Picón, a close relative of Cabrales is made in the Cantabrian villages of Bejes and Tresviso. Gamonedo, another farm house cheese is of a big format (each weighs over 8 lbs), gently smoked for a month and then matured in natural caves, until interior mold develops. The last one of this group is Picón de Valdeón, made in the Posada de Valdeón area, on the southern slopes of the Picos.
The cheeses are soft inside, some spreadably and others crumbly, and when cut reveal little galleries and caverns inhabited by the greenish-blue mold which gives them their characteristic strong big complex flavor.
In the Liébana area we find the Quesucos, in fresh form from Pido and smoked from Aliva.(two villages at the source of the River Deva). The fresh Pido cheese is soft and spreadable, much like a petit-suisse.
The smoked Aliva made originally from goat’s milk, is now made with predominantly cows’ milk. It’s soft though dense, close textured cheese with an acidic, buttery flavor and a delicate aftertaste left by juniper smoke. Quesucos are made in Liébana and throughout Cantabria, part of Asturias and in Las Encartaciones (Basque Country). They are simple little soft cheeses with an honest flavor of cow’s or blended milks produced by fresh pasture grazing.
Soft creamy Cheeses
Cantabria produces another cow’s milk cheese named Queso de nata (cream cheese), it is smooth and soft, melts on the palate and tastes strongly of fermented cream.
There is also a unique cheese known as Garmillas, formerly called unpressed Pasiego. It used to be made in the Pas valley in the central eastern area of Santander, made only for the local market, its delicacy and short keeping capacity have caused it now to wane in popularity almost to the point of extinction. Nevertheless, anyone who can get to the area should be sure to try this flat, irregularly shaped disc, with its fine rind patterned with the imprint of the “cerbellanes” or twigs.
The flavor is sweetish and complex, light but intense, and aromatic.
The cheeses produced in the Basque Country and Navarre are predominantly matured sheep’s milk cheeses, sometimes smoked. Even though in the areas around centers of population, one can still get fresh cows’ milk cheeses, gelatinous in appearance, vividly white and smooth and buttery in the mouth.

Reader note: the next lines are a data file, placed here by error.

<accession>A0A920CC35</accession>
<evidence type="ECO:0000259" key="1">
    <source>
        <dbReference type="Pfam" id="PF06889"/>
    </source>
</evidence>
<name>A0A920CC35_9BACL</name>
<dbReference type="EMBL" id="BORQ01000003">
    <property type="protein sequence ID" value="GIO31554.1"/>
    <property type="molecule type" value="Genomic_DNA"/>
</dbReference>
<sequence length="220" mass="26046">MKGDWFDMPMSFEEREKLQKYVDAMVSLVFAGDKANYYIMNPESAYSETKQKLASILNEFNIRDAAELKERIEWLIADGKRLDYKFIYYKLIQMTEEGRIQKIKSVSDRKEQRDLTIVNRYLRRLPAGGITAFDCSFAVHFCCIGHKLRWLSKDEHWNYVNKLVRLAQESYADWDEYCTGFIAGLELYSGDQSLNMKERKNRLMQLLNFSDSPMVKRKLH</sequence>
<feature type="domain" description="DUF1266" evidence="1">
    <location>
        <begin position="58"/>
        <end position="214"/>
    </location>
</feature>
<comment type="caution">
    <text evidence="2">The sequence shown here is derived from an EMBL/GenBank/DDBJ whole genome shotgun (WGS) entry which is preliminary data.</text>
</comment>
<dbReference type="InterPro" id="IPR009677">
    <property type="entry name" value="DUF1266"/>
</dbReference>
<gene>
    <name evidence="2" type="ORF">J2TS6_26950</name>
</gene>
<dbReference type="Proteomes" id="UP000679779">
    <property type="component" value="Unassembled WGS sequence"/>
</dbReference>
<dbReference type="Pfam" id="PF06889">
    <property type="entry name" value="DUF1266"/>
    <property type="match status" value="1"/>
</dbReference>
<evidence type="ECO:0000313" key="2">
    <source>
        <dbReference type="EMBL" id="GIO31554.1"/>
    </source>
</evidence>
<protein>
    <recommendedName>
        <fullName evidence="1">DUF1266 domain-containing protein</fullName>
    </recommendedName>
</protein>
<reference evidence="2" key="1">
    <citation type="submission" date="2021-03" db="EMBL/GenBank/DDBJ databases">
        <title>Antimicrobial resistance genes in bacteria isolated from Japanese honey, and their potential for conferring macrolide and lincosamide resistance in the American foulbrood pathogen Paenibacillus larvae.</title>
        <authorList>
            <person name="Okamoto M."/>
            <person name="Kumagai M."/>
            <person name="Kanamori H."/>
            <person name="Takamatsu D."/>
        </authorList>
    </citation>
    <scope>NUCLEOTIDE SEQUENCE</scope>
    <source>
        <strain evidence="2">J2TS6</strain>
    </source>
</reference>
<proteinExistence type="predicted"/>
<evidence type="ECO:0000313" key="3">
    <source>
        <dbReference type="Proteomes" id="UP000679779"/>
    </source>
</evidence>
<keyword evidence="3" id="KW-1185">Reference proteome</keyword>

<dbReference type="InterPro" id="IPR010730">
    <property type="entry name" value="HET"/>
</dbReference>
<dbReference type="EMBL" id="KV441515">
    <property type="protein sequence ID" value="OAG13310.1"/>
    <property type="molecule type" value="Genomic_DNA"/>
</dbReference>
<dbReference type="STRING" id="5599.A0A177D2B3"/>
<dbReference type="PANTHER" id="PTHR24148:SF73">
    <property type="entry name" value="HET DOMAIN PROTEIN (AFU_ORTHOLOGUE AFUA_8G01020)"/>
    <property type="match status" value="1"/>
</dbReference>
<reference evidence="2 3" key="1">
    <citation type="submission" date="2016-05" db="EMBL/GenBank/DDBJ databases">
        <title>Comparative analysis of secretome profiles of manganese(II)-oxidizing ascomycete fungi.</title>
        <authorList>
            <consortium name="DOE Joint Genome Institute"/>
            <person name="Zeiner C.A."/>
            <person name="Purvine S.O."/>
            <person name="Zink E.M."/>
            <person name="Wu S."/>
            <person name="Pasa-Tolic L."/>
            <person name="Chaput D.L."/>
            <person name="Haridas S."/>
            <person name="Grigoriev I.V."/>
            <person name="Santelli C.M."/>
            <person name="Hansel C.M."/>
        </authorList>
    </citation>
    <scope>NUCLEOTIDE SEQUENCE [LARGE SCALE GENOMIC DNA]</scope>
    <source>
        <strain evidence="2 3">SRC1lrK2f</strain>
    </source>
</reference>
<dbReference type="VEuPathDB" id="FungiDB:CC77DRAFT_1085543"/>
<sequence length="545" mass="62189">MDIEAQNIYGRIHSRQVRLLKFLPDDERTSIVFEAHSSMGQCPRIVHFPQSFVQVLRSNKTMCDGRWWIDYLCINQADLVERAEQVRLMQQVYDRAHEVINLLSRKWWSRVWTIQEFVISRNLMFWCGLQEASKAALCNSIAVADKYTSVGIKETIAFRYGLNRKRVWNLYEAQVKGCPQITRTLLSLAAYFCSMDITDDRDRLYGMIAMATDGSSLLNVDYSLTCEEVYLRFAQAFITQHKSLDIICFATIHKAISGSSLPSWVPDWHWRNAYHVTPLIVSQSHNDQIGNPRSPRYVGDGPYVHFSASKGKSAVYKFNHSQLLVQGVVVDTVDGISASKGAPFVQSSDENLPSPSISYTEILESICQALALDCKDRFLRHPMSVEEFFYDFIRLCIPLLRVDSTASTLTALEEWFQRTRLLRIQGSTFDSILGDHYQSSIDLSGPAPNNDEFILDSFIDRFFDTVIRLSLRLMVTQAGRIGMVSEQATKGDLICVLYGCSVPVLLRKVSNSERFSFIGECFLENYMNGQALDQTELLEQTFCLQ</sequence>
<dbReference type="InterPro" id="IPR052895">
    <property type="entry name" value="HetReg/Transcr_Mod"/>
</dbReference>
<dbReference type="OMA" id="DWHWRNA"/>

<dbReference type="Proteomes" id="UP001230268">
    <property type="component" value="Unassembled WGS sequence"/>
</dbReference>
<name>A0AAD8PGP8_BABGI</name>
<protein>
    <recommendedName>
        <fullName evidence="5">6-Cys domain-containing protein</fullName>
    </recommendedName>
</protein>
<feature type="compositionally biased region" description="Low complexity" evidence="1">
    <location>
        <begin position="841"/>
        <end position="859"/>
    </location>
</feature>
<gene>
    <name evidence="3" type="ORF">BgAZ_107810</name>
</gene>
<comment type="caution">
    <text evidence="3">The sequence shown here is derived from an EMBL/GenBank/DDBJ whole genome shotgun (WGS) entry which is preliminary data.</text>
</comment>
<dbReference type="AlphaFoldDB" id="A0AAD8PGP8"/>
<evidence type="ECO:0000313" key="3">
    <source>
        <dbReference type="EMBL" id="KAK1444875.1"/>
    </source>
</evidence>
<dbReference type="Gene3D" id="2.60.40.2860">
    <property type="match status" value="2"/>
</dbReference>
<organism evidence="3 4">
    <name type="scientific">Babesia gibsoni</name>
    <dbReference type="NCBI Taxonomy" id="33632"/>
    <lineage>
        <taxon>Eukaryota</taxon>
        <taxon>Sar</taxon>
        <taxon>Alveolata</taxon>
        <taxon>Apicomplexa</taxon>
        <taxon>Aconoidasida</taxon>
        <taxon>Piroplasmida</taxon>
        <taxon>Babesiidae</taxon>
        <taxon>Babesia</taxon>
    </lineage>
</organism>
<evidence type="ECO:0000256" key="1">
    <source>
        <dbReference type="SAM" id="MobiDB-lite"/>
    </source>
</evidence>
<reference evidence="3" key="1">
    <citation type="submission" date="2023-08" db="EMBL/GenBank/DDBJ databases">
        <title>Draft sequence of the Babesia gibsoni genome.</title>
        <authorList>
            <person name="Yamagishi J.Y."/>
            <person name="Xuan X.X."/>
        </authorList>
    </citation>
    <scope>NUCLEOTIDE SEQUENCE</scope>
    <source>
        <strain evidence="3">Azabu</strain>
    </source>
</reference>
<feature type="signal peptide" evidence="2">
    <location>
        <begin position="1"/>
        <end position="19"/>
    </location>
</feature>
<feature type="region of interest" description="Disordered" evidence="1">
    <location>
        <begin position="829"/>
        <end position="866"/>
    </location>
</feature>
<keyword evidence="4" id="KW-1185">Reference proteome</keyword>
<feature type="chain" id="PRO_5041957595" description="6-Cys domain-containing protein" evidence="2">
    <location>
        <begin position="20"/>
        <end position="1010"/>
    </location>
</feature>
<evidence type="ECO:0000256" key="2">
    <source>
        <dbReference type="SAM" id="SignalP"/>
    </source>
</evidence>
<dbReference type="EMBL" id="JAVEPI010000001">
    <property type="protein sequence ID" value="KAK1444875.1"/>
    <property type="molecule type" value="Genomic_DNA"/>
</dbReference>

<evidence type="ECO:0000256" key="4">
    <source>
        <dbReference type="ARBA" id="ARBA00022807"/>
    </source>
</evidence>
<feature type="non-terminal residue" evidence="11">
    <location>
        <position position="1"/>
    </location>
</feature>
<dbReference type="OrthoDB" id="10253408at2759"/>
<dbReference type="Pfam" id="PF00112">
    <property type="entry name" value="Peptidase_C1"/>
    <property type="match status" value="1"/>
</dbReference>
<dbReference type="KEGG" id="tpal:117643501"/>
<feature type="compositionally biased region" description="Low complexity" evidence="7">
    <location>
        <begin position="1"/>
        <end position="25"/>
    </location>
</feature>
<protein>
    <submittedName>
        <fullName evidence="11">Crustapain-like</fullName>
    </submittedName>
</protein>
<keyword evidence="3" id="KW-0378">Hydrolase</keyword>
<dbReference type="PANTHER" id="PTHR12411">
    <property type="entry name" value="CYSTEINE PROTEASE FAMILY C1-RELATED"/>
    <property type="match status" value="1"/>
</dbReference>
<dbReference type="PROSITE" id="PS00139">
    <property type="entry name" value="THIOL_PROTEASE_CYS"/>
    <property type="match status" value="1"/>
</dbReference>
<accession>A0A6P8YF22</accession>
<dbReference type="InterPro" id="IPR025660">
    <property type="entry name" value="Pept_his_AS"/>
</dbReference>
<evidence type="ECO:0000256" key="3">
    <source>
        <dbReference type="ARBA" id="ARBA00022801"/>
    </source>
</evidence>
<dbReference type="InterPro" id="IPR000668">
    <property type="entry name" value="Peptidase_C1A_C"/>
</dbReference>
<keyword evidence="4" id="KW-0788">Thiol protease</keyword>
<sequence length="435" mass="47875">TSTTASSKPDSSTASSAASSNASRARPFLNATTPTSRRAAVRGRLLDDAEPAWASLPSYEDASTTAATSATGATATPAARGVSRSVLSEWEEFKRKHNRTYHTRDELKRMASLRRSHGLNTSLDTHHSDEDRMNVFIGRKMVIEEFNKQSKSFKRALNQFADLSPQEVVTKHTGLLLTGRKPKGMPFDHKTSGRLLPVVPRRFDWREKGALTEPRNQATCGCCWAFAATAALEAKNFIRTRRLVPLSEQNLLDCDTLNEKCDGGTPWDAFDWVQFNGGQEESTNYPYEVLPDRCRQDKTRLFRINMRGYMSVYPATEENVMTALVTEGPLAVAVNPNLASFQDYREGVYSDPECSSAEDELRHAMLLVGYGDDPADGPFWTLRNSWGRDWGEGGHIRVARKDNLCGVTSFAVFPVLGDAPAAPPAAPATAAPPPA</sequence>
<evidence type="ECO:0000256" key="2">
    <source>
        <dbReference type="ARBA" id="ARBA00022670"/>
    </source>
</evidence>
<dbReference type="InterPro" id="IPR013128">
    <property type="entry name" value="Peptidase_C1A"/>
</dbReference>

The Pyrenees: changing times.
Throughout the central and eastern Pyrenees, both cows and sheep are kept as livestock. One century ago, sheep were the majority. While cows were more multi-purpose beasts, kept for meat, milk and work. Eating habits of the area changed as urban growth increased the demand for dairy products. Nowadays, the area is a source of a huge variety of cow’s milk cheeses, from fresh to cured catering broadly for palate and price. Among them, cheeses from Benasque, the Valle de Aran, l’Alt Urgell- Cerdanya and Llivia and Selva. There are also new variants like Mató and Recuit (traditionally catalan cheeses) made mainly with cow’s milk.
Off the Mediterranean coast of mainland Spain lie the Balearic Islands. Menorca, the northernmost and easternmost island of the whole archipelago, is the home of another favorite cheese : the Mahón. Menorca’s climatic conditions transform this tiny island, into a huge verdant meadow of pasture and potential fodder. Dairy farming is one of the main occupations of the island.
Mahón cheese is made all over the island. Its characteristic shape- a sort of rounded parallel-piped- derives from the knotted cotton cloth (fogasser) in which curds are molded and pressed. It is eaten both fresh and aged with the rind either left natural or oiled with paprika.
The island of Mallorca produces its own cheese, similar to Mahón, known as Malorquín, which was originally a pure Sheeps’ milk cheese, also molded in a fogasser.
Queso de Guía: the exception to the rule
Another singular cheese, comes from Guía in the northeast of Gran Canaria (Canary Islands). The whole archipelago is a big cheese producer and consumer of goat’s milk. In the case of the Guía, they use cow’s milk mixed with sheep’s milk. Guía cheese is popular among the islanders for its fresh buttery flavor and acidic buttery aroma.